In several of my books, I’ve had to write characters with accents. French, Texan, Regency English – they are all different to what I actually speak (Australian), so it takes a little more effort to get them right.
So, what do I do when I need someone to be identified as speaking with an accent?
Check for common phrases.
My most recent accent was Texan – I have a character who has moved to Western Australia from Texas. The first thing I did was to check online for articles that gave me things that Texans actually say. I didn’t only look at the ones with the cute phrases (Although they were awesome – my favorite? “He’s as busy as a one-legged man at an ass-kickin’ convention.”) but also at urban sayings as well – I didn’t want Jack to sound like a yee-haw cowboy, I wanted him to be a Texan from modern-day Houston.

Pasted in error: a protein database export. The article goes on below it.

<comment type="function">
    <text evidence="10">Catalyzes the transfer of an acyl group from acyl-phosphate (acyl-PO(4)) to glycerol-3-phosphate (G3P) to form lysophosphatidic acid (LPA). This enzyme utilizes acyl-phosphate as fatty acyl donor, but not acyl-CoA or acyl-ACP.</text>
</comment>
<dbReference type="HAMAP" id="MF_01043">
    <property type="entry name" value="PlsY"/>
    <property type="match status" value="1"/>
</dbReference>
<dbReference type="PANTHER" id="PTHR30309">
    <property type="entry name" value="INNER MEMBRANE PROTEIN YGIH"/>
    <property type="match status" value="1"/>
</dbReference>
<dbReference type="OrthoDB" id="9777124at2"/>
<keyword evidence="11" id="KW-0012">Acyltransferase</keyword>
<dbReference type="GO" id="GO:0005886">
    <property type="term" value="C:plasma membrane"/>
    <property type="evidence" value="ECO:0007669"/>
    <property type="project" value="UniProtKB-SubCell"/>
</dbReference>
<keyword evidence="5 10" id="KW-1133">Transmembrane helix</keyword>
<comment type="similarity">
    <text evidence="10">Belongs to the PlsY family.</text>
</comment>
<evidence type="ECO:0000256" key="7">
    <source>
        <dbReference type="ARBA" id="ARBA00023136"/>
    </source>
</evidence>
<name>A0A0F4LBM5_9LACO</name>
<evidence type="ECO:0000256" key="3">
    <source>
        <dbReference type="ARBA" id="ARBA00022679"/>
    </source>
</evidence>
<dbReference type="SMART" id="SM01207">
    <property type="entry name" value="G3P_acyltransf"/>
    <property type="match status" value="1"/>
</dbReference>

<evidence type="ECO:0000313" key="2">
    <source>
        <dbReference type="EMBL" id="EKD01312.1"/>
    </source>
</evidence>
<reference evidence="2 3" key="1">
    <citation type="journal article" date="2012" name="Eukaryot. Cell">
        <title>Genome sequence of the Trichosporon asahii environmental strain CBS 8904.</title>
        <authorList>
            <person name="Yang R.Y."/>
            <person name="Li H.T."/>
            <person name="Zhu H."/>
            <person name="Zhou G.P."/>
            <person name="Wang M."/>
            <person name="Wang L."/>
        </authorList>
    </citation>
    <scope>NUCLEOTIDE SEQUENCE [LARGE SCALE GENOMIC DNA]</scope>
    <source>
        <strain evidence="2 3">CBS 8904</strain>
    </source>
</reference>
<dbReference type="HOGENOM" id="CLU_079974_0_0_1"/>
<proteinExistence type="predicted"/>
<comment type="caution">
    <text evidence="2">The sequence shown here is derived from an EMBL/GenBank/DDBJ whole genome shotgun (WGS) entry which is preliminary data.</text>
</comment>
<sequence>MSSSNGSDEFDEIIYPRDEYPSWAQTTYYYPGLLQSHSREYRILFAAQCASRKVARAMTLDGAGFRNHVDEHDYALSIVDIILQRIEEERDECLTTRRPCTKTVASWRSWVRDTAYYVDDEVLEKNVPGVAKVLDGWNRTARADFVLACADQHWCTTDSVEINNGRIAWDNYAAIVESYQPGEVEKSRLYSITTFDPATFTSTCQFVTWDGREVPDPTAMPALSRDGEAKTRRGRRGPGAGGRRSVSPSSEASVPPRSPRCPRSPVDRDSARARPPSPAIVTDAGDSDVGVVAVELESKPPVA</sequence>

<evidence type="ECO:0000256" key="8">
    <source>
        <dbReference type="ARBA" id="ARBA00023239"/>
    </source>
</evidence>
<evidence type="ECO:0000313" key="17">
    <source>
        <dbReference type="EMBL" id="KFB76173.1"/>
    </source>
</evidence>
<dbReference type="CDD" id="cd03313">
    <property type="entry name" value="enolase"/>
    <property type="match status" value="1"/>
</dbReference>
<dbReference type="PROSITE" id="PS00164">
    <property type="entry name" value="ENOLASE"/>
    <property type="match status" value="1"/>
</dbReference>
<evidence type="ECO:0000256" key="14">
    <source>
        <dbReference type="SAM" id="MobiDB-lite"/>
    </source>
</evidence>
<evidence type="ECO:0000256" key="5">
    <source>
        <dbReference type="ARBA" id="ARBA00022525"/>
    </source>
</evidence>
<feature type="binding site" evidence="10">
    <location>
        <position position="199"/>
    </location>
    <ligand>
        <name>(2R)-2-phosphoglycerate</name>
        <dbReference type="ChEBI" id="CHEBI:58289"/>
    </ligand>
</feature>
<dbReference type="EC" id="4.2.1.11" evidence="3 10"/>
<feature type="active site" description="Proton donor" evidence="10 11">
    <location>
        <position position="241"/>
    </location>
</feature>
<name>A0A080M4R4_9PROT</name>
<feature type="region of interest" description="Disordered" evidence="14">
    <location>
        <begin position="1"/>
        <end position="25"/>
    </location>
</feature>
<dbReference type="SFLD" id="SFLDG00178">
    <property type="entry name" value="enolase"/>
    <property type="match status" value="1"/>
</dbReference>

Don’t go crazy.
When I was adding Jack’s peculiarities of speech to the book, I made sure I didn’t go overboard. I didn’t shorten every single word I could have, nor did I add in as many phrases as I could have. I tried to balance it up, so that his speech was identifiable as Texan, but when there was no need for the Texan twang, I didn’t include it.
Say things out loud.
I had SO MUCH FUN trying out things with a Texan accent. My accent, by the way, is dreadful, and I would have fooled no one. But using the words, putting the phrases together and listening to them was a good way to know if I was trying to put too much in, or not enough. With Regency English, I’ve been able to work out the ‘more proper’ word that might be used because I spoke the sentence out loud. It’s surprising how differently your brain ‘hears’ what you’ve written compared to what you say.
If you want to see how I did with the Texan, you can have a look at Troubled by the Texan.
For Regency English, try The Ruined Lady.